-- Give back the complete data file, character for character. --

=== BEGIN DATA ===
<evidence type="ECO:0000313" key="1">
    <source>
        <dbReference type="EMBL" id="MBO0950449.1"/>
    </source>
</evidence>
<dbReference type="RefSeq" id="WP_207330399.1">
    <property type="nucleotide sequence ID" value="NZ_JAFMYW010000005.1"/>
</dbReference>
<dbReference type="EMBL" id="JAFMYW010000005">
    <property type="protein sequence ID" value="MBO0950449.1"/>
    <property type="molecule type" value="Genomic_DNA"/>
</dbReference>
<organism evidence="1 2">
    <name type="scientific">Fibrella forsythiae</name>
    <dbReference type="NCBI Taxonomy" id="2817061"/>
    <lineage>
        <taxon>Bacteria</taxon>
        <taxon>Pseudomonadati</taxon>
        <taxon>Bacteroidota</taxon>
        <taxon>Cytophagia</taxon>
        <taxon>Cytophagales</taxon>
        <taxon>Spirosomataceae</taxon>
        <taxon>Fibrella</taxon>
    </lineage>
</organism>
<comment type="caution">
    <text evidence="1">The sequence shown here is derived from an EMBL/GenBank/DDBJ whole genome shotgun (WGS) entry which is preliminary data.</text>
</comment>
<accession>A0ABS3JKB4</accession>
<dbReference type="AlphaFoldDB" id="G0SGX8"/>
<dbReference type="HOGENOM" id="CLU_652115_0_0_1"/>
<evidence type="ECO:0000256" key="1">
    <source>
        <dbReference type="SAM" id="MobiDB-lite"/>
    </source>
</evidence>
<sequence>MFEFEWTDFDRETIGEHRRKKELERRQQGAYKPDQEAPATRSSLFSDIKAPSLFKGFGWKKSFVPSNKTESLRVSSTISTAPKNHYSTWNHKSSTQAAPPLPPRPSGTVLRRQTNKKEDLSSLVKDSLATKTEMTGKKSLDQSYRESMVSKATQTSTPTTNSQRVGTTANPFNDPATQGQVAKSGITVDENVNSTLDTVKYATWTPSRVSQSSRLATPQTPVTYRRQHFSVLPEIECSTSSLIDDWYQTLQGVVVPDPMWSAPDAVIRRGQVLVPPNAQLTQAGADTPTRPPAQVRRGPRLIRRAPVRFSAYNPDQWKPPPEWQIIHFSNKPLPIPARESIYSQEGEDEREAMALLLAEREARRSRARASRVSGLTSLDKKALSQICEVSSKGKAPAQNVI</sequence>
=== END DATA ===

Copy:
<evidence type="ECO:0000313" key="1">
    <source>
        <dbReference type="EMBL" id="MBO0950449.1"/>
    </source>
</evidence>
<dbReference type="RefSeq" id="WP_207330399.1">
    <property type="nucleotide sequence ID" value="NZ_JAFMYW010000005.1"/>
</dbReference>
<dbReference type="EMBL" id="JAFMYW010000005">
    <property type="protein sequence ID" value="MBO0950449.1"/>
    <property type="molecule type" value="Genomic_DNA"/>
</dbReference>
<organism evidence="1 2">
    <name type="scientific">Fibrella forsythiae</name>
    <dbReference type="NCBI Taxonomy" id="2817061"/>
    <lineage>
        <taxon>Bacteria</taxon>
        <taxon>Pseudomonadati</taxon>
        <taxon>Bacteroidota</taxon>
        <taxon>Cytophagia</taxon>
        <taxon>Cytophagales</taxon>
        <taxon>Spirosomataceae</taxon>
        <taxon>Fibrella</taxon>
    </lineage>
</organism>
<comment type="caution">
    <text evidence="1">The sequence shown here is derived from an EMBL/GenBank/DDBJ whole genome shotgun (WGS) entry which is preliminary data.</text>
</comment>
<accession>A0ABS3JKB4</accession>
<dbReference type="AlphaFoldDB" id="G0SGX8"/>
<dbReference type="HOGENOM" id="CLU_652115_0_0_1"/>
<evidence type="ECO:0000256" key="1">
    <source>
        <dbReference type="SAM" id="MobiDB-lite"/>
    </source>
</evidence>
<sequence>MFEFEWTDFDRETIGEHRRKKELERRQQGAYKPDQEAPATRSSLFSDIKAPSLFKGFGWKKSFVPSNKTESLRVSSTISTAPKNHYSTWNHKSSTQAAPPLPPRPSGTVLRRQTNKKEDLSSLVKDSLATKTEMTGKKSLDQSYRESMVSKATQTSTPTTNSQRVGTTANPFNDPATQGQVAKSGITVDENVNSTLDTVKYATWTPSRVSQSSRLATPQTPVTYRRQHFSVLPEIECSTSSLIDDWYQTLQGVVVPDPMWSAPDAVIRRGQVLVPPNAQLTQAGADTPTRPPAQVRRGPRLIRRAPVRFSAYNPDQWKPPPEWQIIHFSNKPLPIPARESIYSQEGEDEREAMALLLAEREARRSRARASRVSGLTSLDKKALSQICEVSSKGKAPAQNVI</sequence>